When you’re shopping for beef brisket, should you opt for a pre-trimmed cut, or buy a whole packer that still has all the fat intact? While the answer should come down to how much time you have, we would suggest trimming the fat yourself. Here’s why.
Pre Trimmed Brisket
Pre-trimmed brisket can be a convenient choice, but there’s always a chance that the butcher removed too much of the fat from the meat. A properly cooked brisket needs a small amount of fat in order to give it the correct texture. If you buy a pre-trimmed cut, try to make sure the fat cap is still at least 1/4 inch thick.
A Word About Brisket
Brisket is a naturally tough and fatty cut that’s taken from the lower pectoral area of the cow. A whole brisket, known as a whole packer, usually weighs between 10 and 16 pounds, though the weight will diminish slightly if the fat is trimmed away.
A whole brisket is a primal cut, which means that it’s one of the eight portions that are initially removed from the steer during butchering. It can be further divided into two smaller sections, or subprimals. These are called the point and the flat.
The point is the forward-facing section of the brisket, and it contains a great deal of the intramuscular fat known as marbling. When it’s divided from the flat, it has a lopsided triangular shape.
A brisket flat has a more uniform rectangular appearance and is relatively lean, although there is an external fat cap that runs along one edge. This fat cap makes up the bulk of the fat that may be removed from the brisket during trimming.
If you inspect a whole packer brisket, you’ll see that there’s a layer of cartilage and fat connecting the point to the flat. This layer is called the “nose.”
It’s common to use the term “nose” to refer to the point itself, so you might see a brisket flat labeled as “nose off” brisket from time to time. However, technically speaking, “nose” is the term for the fat seam, not the actual meat.
Another chunk of fat and sinew, called the “deckle,” is located in the spot where the flat attaches to the animal’s ribcage. “Deckle” is another common, though technically incorrect, name for the point meat.
That said, the marbling from the point will impart a marvelous flavor and texture to the finished brisket. Our advice would be to give yourself enough time to smoke the whole packer without separating the two.
A Closer Look at Brisket Fat
The fat cap on the brisket flat has a different texture and appearance than the deckle or the nose. It’s important to understand this distinction, as it will help you determine which fat should be removed before the smoke.
The fat cap should be a creamy white color, with a smooth pliable texture. The marbling will have similar qualities. Both of these types of fat should render slowly as the meat cooks, providing the brisket with the moisture it needs.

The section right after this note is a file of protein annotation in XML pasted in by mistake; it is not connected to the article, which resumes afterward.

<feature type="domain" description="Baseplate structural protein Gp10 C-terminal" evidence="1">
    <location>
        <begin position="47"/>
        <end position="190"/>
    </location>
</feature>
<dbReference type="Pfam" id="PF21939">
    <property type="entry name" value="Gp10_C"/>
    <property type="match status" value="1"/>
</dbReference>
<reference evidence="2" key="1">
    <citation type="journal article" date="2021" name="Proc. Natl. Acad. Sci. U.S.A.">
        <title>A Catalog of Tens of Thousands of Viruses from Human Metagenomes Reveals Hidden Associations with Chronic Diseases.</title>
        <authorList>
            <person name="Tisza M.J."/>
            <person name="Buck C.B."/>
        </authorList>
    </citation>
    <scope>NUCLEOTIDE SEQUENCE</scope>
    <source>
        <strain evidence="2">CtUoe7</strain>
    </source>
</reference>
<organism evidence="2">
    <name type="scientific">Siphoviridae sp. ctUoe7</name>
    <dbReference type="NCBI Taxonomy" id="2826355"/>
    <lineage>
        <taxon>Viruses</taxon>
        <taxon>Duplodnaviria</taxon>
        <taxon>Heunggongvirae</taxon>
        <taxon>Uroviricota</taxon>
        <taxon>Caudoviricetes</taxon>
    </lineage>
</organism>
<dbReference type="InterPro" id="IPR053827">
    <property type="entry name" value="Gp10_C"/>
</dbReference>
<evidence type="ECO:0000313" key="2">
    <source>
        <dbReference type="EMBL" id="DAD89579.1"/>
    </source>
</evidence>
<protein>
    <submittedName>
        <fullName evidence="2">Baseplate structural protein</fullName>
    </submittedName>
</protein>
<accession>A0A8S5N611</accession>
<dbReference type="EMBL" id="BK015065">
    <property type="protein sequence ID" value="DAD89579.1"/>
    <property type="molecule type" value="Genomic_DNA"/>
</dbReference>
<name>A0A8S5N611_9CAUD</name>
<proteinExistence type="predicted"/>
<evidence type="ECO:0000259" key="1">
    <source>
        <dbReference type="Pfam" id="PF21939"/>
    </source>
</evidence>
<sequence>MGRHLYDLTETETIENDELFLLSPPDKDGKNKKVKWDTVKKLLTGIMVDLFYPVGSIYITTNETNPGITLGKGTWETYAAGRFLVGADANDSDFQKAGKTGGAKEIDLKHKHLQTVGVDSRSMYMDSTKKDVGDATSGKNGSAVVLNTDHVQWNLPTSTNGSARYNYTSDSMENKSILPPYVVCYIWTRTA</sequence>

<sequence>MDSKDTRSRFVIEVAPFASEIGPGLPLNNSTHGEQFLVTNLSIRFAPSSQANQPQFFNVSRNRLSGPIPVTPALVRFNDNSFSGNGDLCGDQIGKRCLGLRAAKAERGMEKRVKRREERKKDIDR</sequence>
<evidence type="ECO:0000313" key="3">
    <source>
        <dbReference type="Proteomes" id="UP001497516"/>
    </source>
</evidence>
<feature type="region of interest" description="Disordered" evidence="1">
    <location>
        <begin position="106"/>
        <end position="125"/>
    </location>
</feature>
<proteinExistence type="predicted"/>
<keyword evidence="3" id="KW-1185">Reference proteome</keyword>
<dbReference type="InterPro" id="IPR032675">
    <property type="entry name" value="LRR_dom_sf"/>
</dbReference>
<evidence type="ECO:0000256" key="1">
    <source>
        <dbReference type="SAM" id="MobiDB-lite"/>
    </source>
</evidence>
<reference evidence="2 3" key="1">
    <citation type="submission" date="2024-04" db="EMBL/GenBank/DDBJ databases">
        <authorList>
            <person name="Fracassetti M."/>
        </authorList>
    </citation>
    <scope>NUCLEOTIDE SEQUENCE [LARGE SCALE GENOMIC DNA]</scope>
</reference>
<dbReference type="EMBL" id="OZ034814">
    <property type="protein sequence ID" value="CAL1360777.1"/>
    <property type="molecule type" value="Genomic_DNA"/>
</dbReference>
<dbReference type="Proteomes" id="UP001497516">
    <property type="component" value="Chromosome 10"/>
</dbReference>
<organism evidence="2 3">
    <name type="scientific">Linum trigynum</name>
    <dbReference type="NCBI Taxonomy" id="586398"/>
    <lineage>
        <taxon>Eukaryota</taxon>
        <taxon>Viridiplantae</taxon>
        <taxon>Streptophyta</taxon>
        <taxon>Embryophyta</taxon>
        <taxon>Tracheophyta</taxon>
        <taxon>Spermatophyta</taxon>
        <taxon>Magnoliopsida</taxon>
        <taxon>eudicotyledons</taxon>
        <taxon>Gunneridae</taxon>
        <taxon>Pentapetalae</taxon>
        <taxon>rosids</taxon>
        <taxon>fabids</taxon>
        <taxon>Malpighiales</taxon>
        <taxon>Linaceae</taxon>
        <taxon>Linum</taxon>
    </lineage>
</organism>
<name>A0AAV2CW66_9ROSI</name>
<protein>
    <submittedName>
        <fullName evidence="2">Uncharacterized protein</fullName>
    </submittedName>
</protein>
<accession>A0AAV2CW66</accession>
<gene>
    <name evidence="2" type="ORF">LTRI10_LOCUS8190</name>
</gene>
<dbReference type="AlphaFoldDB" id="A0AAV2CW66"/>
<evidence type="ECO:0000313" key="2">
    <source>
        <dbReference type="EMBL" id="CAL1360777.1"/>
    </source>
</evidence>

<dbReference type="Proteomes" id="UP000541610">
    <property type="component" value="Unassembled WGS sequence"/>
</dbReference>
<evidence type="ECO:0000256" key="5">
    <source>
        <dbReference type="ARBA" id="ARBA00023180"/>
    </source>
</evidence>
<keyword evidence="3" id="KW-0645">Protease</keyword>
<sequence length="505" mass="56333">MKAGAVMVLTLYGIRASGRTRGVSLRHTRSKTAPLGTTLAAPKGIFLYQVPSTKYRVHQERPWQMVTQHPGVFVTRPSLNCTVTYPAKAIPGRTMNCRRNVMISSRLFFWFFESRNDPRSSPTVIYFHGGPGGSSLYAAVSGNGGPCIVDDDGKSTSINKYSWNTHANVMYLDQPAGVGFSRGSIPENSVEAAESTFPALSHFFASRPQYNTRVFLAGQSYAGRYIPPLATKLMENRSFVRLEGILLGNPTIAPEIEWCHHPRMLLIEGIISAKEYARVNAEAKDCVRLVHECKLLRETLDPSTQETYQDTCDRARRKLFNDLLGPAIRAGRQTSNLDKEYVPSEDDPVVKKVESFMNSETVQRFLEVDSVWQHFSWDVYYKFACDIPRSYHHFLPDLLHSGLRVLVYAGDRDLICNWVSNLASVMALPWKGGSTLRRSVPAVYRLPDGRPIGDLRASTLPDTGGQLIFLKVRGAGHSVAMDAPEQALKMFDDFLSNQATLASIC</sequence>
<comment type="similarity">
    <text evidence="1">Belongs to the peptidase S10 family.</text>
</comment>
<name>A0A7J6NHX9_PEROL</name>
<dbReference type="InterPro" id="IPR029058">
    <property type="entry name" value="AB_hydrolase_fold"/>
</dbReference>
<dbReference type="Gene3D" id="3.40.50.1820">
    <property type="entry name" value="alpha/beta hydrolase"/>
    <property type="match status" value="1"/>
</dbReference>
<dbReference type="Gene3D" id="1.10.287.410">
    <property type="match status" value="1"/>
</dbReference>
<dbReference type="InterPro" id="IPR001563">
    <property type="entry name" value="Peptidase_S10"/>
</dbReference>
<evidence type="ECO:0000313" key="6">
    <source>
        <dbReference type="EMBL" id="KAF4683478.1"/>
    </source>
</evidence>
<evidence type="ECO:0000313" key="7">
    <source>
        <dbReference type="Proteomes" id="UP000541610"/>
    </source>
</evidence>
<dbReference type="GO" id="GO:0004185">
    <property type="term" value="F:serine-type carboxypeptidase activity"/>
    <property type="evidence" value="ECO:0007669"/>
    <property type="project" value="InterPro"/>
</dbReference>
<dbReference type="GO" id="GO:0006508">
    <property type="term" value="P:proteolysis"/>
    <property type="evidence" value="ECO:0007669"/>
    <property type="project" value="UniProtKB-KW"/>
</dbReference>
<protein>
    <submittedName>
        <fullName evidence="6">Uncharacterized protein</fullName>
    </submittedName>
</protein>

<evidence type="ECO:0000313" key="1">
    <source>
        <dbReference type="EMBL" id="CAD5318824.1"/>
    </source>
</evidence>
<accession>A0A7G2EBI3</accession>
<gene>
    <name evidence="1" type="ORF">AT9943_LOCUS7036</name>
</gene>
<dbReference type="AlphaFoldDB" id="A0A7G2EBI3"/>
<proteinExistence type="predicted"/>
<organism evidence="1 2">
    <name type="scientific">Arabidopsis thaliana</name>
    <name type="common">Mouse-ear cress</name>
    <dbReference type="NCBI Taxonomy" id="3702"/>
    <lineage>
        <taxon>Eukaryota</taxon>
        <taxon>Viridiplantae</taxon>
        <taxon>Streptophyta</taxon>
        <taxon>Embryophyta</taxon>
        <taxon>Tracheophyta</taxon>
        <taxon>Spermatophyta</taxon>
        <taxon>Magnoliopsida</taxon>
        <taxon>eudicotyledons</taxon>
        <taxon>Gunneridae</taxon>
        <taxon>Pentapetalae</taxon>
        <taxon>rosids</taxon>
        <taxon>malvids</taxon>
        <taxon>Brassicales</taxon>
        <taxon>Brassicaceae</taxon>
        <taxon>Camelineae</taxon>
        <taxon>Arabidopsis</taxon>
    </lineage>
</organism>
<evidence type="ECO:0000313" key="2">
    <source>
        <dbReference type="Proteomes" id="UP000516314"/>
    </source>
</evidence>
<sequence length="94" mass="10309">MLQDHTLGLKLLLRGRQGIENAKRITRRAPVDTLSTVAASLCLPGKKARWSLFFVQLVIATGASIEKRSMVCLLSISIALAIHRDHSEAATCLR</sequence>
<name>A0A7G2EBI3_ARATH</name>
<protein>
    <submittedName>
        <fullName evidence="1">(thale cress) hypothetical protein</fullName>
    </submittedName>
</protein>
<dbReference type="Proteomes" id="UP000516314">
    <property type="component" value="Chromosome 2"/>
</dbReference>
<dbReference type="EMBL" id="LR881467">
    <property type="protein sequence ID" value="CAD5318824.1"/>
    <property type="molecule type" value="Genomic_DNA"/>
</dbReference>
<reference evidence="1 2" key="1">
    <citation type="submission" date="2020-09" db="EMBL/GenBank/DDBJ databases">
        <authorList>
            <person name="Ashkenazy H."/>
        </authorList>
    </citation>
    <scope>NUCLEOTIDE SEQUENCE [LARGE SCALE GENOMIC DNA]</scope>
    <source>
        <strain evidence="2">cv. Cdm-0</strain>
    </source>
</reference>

By contrast, the nose and deckle are yellowish in color, with a harder texture than the fat cap. This fat won’t render out during cooking, so it’s in your best interests to remove as much of it as possible before adding the brisket to the smoker.
Should I Buy a Pre Trimmed Brisket?
Briskets that are labeled as “pre-trimmed” have had a great deal of fat removed by the butcher. This means you won’t have to deal with this step on your own. But is the trade-off worth it?
In our opinion, it’s far better to buy an untrimmed brisket and carve away some of the fat yourself. There’s no way of knowing how much fat the butcher removed, and sometimes they’ll get overzealous and trim the meat too closely. This will lead to dry brisket.
How Much Fat Should I Remove?
First of all, you should leave about 1/4 inch of the fat cap on the brisket flat. That should provide it with the moisture it needs, but you won’t have to pull away huge chunks of fat once the meat is finished cooking.
If you can remove the deckle without separating the point from the flat, it’s a good idea to cut this off as well. The dense fat will only take up more room in the smoker and prolong the cooking time.
Similarly, removing the nose without dividing the two subprimals is a tricky prospect. Try to trim away as much of the fat and sinew as possible. Should you opt to separate the point from the flat on purpose, you should be able to remove the nose easily.
How To Smoke a Pre Trimmed Brisket
Let’s say you’ve decided to buy a pre-trimmed brisket anyway. Are there any steps you should take to ensure that the barbecue will be a success?
Your first step is to inspect the brisket. Did the butcher leave at least 1/4 inch of the fat cap intact? If so, then you can go ahead and prepare the brisket according to your chosen recipe.
It’s harder to salvage an over-trimmed brisket. There’s no way to get the fat back again, so there’s a chance that the meat might turn out dry.
However, you do have a few options. First of all, make sure not to cook the brisket past 203 degrees Fahrenheit. Overcooked brisket can be tough and chewy even when there’s plenty of fat involved, but in this case, that risk is much greater.
You might also consider wrapping the brisket to help it retain moisture. Once the meat cooks to 150 degrees, remove it from the smoker and swaddle it in a double layer of aluminum foil or butcher paper, then return it to the heat to finish cooking.
If you have any brisket trimmings stored in the freezer, you can try “larding” the meat by attaching large chunks of fat to the exterior with kitchen twine. It won’t be the same as smoking the brisket with the fat cap intact, but it will provide some moisture.
Because we like to be in control of the barbecue from start to finish, we prefer buying untrimmed brisket whenever possible.
If you do opt for a pre-trimmed cut, try to inspect it before you make the purchase final. That way, you can decide for yourself if there’s enough fat left on the meat.